It’s not about you? Seriously? The Living God took human form, submitted Himself to street folk, and then allowed arrogant bastards to kill Him to buy YOU out of Hell. That’s not about you?! Are you insane?!

The entire Bible, cover to cover, is about you and me. It is a story about God intended for one purpose: to convince you that He Loves you. This life is very much about you; HIS life is very much about you.

I get the impetus: If I preach that it’s about you it may spur your ego to grow and trigger you to fall to the sin of pride. But you know what? The solution of that is not to tell people they suck. That just exacerbates the whole thing.

A Matter of Trust

This nicely leads us into another fallacy of religion: “don’t put your faith in people.”

We know, or at least I have explained both in words and on screen, that the word faith means “the product of having been convinced”. So when we say not to put our faith in men, we are saying that we should not be convinced by men. At the surface that’s good advice: people are wishy-washy and emotional, and any advice they give is subject to change, so you really can’t trust it or you’re standing on shifting sand. However, as with every single other idea in the Scripture, the truth is far more complicated than to be painted with such a wide brush.

The five-fold ministry — to teach, pastor, prophesy, apostle, or evangelize — is a mission of men, not of angels. We are to be taught by people, cared for by people, raised by people, counseled by people. Parents learn from their children and children learn from their parents.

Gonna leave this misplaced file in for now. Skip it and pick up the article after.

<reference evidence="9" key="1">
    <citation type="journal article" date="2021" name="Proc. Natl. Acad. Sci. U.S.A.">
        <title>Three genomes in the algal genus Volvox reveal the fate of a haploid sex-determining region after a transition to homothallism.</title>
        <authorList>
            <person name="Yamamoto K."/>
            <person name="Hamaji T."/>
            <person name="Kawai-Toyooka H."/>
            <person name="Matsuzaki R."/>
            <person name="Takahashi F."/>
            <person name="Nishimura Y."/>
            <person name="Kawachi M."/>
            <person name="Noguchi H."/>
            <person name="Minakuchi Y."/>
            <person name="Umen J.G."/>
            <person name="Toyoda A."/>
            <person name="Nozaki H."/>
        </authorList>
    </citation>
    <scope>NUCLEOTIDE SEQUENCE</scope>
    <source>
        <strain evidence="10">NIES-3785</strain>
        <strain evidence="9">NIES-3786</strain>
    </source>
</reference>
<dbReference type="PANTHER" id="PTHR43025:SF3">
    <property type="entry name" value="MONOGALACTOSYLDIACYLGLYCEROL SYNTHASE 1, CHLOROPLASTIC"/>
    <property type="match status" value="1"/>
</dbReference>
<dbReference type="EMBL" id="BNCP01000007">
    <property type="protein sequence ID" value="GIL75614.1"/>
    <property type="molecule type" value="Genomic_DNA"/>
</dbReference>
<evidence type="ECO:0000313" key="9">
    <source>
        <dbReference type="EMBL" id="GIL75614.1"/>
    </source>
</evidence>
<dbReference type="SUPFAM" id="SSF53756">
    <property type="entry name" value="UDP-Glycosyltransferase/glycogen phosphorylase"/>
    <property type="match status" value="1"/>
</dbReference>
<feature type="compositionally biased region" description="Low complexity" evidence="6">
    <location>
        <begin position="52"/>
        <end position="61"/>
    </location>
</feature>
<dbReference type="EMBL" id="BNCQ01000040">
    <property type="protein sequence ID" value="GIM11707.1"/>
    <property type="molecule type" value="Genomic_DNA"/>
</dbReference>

Society itself is based on a common opinion of right and wrong. And we are biologically social creatures. Whether you agree with evolution or not the basics of biology are pretty unarguable. We have a need for socialization, and any such socialization is founded on trust. God made that order; He set up those rules. And yet we cast them off casually to justify ostracization.

Cool Kids

We have been told for hundreds of years that we can’t trust or count on people, and today we are living in the fruit of that nonsense. It bred a media that focuses not on real people, but ideal people. The wedge these things drive between us deepens every year as we gain a skewed perspective about what is acceptable, what is normal, and how very far off the bubble you are from that norm. We created a world where other people are so dangerous that we equate them to animals to avoid having to ever show an iota of vulnerability. This won’t stand. It can’t.